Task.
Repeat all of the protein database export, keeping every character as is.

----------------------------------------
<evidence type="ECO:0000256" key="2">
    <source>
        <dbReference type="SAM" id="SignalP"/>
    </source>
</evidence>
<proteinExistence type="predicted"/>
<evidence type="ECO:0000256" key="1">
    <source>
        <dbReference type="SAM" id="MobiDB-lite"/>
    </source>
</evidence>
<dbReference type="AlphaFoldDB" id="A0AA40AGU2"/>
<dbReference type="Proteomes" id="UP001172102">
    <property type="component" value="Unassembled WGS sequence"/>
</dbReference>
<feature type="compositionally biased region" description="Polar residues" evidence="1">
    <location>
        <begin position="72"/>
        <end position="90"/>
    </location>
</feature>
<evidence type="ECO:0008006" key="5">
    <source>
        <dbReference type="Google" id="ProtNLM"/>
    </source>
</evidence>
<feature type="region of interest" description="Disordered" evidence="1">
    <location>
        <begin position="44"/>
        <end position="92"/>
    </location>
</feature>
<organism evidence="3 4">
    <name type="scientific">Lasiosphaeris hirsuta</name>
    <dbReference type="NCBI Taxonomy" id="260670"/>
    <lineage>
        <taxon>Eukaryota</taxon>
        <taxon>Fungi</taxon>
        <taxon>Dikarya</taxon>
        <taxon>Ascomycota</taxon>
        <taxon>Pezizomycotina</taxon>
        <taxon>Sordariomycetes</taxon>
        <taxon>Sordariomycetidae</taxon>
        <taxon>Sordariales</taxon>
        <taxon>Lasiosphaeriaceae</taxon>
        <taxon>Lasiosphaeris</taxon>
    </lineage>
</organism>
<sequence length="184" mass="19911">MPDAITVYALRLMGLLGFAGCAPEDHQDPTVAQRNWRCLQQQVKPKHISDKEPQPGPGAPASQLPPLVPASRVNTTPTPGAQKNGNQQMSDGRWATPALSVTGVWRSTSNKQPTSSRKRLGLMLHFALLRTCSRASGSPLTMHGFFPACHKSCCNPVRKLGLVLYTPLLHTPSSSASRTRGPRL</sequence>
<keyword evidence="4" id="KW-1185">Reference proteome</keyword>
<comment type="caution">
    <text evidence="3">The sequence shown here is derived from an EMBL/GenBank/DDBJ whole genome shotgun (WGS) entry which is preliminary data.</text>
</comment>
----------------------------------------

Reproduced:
<evidence type="ECO:0000256" key="2">
    <source>
        <dbReference type="SAM" id="SignalP"/>
    </source>
</evidence>
<proteinExistence type="predicted"/>
<evidence type="ECO:0000256" key="1">
    <source>
        <dbReference type="SAM" id="MobiDB-lite"/>
    </source>
</evidence>
<dbReference type="AlphaFoldDB" id="A0AA40AGU2"/>
<dbReference type="Proteomes" id="UP001172102">
    <property type="component" value="Unassembled WGS sequence"/>
</dbReference>
<feature type="compositionally biased region" description="Polar residues" evidence="1">
    <location>
        <begin position="72"/>
        <end position="90"/>
    </location>
</feature>
<evidence type="ECO:0008006" key="5">
    <source>
        <dbReference type="Google" id="ProtNLM"/>
    </source>
</evidence>
<feature type="region of interest" description="Disordered" evidence="1">
    <location>
        <begin position="44"/>
        <end position="92"/>
    </location>
</feature>
<organism evidence="3 4">
    <name type="scientific">Lasiosphaeris hirsuta</name>
    <dbReference type="NCBI Taxonomy" id="260670"/>
    <lineage>
        <taxon>Eukaryota</taxon>
        <taxon>Fungi</taxon>
        <taxon>Dikarya</taxon>
        <taxon>Ascomycota</taxon>
        <taxon>Pezizomycotina</taxon>
        <taxon>Sordariomycetes</taxon>
        <taxon>Sordariomycetidae</taxon>
        <taxon>Sordariales</taxon>
        <taxon>Lasiosphaeriaceae</taxon>
        <taxon>Lasiosphaeris</taxon>
    </lineage>
</organism>
<sequence length="184" mass="19911">MPDAITVYALRLMGLLGFAGCAPEDHQDPTVAQRNWRCLQQQVKPKHISDKEPQPGPGAPASQLPPLVPASRVNTTPTPGAQKNGNQQMSDGRWATPALSVTGVWRSTSNKQPTSSRKRLGLMLHFALLRTCSRASGSPLTMHGFFPACHKSCCNPVRKLGLVLYTPLLHTPSSSASRTRGPRL</sequence>
<keyword evidence="4" id="KW-1185">Reference proteome</keyword>
<comment type="caution">
    <text evidence="3">The sequence shown here is derived from an EMBL/GenBank/DDBJ whole genome shotgun (WGS) entry which is preliminary data.</text>
</comment>